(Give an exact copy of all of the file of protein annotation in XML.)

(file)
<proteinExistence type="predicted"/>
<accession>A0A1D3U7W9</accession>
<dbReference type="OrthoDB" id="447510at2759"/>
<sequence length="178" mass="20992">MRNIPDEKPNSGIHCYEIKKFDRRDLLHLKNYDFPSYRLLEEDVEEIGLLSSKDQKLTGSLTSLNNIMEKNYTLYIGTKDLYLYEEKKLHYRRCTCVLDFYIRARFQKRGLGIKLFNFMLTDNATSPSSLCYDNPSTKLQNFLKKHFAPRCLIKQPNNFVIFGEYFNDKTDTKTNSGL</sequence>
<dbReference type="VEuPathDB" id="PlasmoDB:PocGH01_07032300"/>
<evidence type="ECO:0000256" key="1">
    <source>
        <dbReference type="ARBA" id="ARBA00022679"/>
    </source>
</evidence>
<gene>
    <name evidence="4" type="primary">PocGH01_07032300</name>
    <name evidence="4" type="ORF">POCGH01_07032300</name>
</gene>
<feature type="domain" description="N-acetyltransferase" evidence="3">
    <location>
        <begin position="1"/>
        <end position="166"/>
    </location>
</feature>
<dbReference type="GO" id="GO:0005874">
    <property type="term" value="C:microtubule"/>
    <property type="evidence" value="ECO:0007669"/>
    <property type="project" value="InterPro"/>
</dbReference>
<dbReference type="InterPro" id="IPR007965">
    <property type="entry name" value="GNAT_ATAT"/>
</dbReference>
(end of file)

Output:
<proteinExistence type="predicted"/>
<accession>A0A1D3U7W9</accession>
<dbReference type="OrthoDB" id="447510at2759"/>
<sequence length="178" mass="20992">MRNIPDEKPNSGIHCYEIKKFDRRDLLHLKNYDFPSYRLLEEDVEEIGLLSSKDQKLTGSLTSLNNIMEKNYTLYIGTKDLYLYEEKKLHYRRCTCVLDFYIRARFQKRGLGIKLFNFMLTDNATSPSSLCYDNPSTKLQNFLKKHFAPRCLIKQPNNFVIFGEYFNDKTDTKTNSGL</sequence>
<dbReference type="VEuPathDB" id="PlasmoDB:PocGH01_07032300"/>
<evidence type="ECO:0000256" key="1">
    <source>
        <dbReference type="ARBA" id="ARBA00022679"/>
    </source>
</evidence>
<gene>
    <name evidence="4" type="primary">PocGH01_07032300</name>
    <name evidence="4" type="ORF">POCGH01_07032300</name>
</gene>
<feature type="domain" description="N-acetyltransferase" evidence="3">
    <location>
        <begin position="1"/>
        <end position="166"/>
    </location>
</feature>
<dbReference type="GO" id="GO:0005874">
    <property type="term" value="C:microtubule"/>
    <property type="evidence" value="ECO:0007669"/>
    <property type="project" value="InterPro"/>
</dbReference>
<dbReference type="InterPro" id="IPR007965">
    <property type="entry name" value="GNAT_ATAT"/>
</dbReference>